“But indeed I shall worry about you, Jane. I knew from the first moment I saw you that we should be the very best of friends; I made up my mind then, that I should visit you every day. You will help me to make my house the perfect vicarage. I can hardly succeed without some hints, for you are a clever creature, I know, and will be an invaluable aide-de-camp, now that I am transplanted and have blossomed into a vicar’s wife.”
Miss Bates smiled happily. “It will be a privilege to have an interest in the vicarage again, won’t it, Jane?” she said. “My mother will be so glad, for old times’ sake. It is such a benefit to have proper useful work again.”
Jane did not appear to know what to say. “Are you – are you pleased with the house, ma’am?” she asked. “Do you mean to make many changes?”
“It is so very small, that there is not much we can do,” replied Mrs. Elton, “other than to throw out a bow or a wing or two, but that will be the work of another year. At present I can only venture to get rid of the yellow curtains, which the housekeeper would inflict upon my poor dear Mr. E. But I do mean to entertain very often, to have card parties and sweet little dinners, in addition to my charitable duties; and you will be my right hand, will not you, Jane?”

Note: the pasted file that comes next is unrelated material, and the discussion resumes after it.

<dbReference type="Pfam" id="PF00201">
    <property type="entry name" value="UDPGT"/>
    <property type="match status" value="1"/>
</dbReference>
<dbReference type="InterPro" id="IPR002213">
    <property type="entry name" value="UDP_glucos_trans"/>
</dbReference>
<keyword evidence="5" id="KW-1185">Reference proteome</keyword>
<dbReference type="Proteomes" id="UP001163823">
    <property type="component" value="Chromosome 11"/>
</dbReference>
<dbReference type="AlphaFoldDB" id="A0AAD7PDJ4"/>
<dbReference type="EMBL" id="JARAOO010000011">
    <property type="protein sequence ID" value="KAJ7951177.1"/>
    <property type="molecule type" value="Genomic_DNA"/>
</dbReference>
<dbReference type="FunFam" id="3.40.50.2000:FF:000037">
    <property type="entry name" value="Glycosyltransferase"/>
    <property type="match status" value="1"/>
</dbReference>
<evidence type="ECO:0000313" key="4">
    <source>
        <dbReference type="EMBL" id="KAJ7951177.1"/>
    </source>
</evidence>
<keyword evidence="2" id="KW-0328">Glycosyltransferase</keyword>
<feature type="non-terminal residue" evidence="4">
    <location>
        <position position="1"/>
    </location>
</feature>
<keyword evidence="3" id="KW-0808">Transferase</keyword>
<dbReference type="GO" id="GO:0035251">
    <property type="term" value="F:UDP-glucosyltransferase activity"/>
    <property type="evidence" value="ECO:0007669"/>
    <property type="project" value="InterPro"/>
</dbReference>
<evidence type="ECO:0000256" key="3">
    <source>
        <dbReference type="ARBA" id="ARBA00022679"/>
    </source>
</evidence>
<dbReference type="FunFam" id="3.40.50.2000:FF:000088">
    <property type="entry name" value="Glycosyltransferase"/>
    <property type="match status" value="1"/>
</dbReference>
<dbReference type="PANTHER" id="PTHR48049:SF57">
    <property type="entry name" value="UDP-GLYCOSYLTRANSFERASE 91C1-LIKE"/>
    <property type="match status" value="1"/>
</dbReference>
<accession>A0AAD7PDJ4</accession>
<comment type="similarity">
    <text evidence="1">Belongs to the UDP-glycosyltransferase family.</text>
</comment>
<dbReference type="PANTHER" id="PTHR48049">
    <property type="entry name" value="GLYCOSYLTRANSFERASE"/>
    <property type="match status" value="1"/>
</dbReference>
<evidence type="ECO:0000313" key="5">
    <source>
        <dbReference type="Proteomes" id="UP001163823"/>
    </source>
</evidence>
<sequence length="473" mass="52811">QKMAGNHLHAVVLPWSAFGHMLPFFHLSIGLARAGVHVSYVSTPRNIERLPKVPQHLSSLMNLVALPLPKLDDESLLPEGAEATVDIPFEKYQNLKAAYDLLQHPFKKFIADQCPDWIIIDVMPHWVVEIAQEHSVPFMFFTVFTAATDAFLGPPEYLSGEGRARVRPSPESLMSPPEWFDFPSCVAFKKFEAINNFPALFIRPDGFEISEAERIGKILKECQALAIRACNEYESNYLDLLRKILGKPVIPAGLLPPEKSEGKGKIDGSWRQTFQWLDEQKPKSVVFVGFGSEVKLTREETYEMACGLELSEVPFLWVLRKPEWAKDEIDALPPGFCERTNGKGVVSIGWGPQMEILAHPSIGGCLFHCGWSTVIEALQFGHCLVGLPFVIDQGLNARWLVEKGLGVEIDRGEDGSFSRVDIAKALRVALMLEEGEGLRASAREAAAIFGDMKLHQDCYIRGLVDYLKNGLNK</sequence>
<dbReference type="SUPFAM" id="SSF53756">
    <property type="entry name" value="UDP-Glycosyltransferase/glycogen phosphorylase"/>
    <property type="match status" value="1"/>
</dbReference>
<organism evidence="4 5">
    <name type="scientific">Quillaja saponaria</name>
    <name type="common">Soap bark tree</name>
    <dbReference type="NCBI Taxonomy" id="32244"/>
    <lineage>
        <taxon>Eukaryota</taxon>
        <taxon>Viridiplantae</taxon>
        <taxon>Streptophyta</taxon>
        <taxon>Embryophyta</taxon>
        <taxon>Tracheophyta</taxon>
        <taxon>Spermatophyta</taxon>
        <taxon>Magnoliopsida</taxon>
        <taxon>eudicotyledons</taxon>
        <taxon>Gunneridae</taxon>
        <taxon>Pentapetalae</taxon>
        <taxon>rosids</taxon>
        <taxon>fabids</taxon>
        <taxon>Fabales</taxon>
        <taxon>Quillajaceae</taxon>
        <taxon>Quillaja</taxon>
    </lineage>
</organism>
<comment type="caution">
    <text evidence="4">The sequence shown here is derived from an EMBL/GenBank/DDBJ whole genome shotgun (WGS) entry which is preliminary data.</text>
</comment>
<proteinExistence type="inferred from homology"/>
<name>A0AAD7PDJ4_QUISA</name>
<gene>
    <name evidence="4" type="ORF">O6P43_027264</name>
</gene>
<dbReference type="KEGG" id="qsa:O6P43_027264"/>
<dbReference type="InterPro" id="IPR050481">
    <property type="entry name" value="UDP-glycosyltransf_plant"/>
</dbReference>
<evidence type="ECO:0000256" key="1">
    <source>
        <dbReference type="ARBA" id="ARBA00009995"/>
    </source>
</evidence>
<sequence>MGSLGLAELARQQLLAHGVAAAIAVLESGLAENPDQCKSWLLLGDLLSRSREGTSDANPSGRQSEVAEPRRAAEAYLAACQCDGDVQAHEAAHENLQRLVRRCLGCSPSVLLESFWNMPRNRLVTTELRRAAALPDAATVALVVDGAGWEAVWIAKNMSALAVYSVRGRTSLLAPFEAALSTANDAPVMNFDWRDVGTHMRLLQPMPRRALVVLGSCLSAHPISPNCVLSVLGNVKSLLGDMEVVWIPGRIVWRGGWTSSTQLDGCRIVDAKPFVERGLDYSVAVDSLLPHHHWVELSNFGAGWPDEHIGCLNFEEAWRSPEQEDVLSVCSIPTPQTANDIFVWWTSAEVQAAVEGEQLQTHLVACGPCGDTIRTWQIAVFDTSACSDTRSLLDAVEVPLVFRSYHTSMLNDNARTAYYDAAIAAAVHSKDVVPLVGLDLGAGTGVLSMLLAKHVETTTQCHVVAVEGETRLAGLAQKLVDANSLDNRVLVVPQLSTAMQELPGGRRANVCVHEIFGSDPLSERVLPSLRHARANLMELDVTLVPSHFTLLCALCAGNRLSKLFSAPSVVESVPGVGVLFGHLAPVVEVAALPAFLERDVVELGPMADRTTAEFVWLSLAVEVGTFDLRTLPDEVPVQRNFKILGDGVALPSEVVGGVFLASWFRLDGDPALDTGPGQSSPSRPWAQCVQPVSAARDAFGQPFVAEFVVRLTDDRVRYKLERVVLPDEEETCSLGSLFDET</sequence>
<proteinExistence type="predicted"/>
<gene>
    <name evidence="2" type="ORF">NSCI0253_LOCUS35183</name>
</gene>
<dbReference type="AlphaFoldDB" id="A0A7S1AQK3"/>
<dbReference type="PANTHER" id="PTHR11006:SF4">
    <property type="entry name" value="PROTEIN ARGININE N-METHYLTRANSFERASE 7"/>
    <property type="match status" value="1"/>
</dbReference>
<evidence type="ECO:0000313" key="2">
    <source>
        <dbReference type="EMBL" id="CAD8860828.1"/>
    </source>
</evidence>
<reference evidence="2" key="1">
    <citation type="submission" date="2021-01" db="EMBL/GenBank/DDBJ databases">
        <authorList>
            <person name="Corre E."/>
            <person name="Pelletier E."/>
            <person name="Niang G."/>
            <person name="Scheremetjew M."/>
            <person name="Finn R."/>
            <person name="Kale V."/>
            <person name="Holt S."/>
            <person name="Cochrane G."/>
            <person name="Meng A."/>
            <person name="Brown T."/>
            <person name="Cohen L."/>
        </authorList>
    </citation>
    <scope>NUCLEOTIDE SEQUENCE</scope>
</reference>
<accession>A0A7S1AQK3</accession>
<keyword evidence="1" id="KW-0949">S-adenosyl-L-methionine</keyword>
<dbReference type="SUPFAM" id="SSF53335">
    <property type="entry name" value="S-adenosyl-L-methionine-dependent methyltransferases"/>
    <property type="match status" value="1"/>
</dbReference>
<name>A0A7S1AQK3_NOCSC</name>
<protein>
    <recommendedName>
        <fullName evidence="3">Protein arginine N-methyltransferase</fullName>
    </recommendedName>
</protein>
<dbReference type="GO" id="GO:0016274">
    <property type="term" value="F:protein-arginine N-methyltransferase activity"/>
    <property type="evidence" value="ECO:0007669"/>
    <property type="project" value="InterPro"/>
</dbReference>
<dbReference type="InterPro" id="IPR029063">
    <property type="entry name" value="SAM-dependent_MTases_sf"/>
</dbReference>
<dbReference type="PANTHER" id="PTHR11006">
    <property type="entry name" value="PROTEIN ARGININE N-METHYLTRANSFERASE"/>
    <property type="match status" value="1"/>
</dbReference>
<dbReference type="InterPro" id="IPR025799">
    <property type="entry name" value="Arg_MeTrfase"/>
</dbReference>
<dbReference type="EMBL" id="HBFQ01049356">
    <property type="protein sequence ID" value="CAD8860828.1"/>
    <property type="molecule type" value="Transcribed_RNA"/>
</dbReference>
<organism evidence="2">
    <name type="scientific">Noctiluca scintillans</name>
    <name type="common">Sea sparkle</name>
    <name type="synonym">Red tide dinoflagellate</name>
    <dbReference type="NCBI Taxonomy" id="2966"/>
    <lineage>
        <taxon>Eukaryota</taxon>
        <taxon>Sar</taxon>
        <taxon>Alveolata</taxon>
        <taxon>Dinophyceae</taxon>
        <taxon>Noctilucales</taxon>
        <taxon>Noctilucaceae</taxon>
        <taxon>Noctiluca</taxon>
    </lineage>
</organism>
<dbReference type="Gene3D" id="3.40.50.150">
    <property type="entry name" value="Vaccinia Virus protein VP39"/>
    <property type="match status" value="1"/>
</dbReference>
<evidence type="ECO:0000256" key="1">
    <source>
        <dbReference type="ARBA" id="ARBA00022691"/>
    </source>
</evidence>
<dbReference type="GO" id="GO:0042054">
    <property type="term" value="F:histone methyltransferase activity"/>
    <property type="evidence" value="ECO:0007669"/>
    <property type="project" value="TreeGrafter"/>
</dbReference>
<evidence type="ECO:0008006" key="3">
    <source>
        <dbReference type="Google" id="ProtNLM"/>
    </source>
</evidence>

Jane said something, which did not carry far, but it was enough encouragement for Mrs. Elton to go on in a confiding vein. “To say the truth, I am aware that my inexperience requires aid – for being the Lady Bountiful of such a parish is quite outside my knowledge – and I did hope to engage Miss Woodhouse as my assistant, as she is so very important in Highbury. But I met with no success in my application.”
“So I would imagine,” Jane could not help saying.
“Ah! I understand. You are well acquainted with Miss Woodhouse’s ways. Of course, you have known her from childhood, have you not? You are quite of an age, and have been visiting in Highbury often.”
“Yes, I have always known her.”
“Yet I see that you are not intimate. May I ask – forgive me, but is it not your opinion that Miss Woodhouse is a very haughty and proud young lady, above being friends in an ordinary way?”
“You are right, Mrs. Elton, in thinking that we are not intimate friends. I cannot pretend otherwise. We ought to be – and from time to time I have tried; but she has made it very difficult for me to like her, because, to say the truth, I do not believe that she likes me.”
“Not like you! Well, Jane, that is very bad – and most inexplicable. You are the person that I like most in Highbury, next to my caro sposo, and so I told him, as soon as ever I saw you. Not to like such an elegant young woman, with such talents, such beauty, and such modesty! I have never seen your equal, not in Bath nor in London neither, and I daresay Miss Woodhouse is jealous. That is it, depend upon it, she is positively jealous.”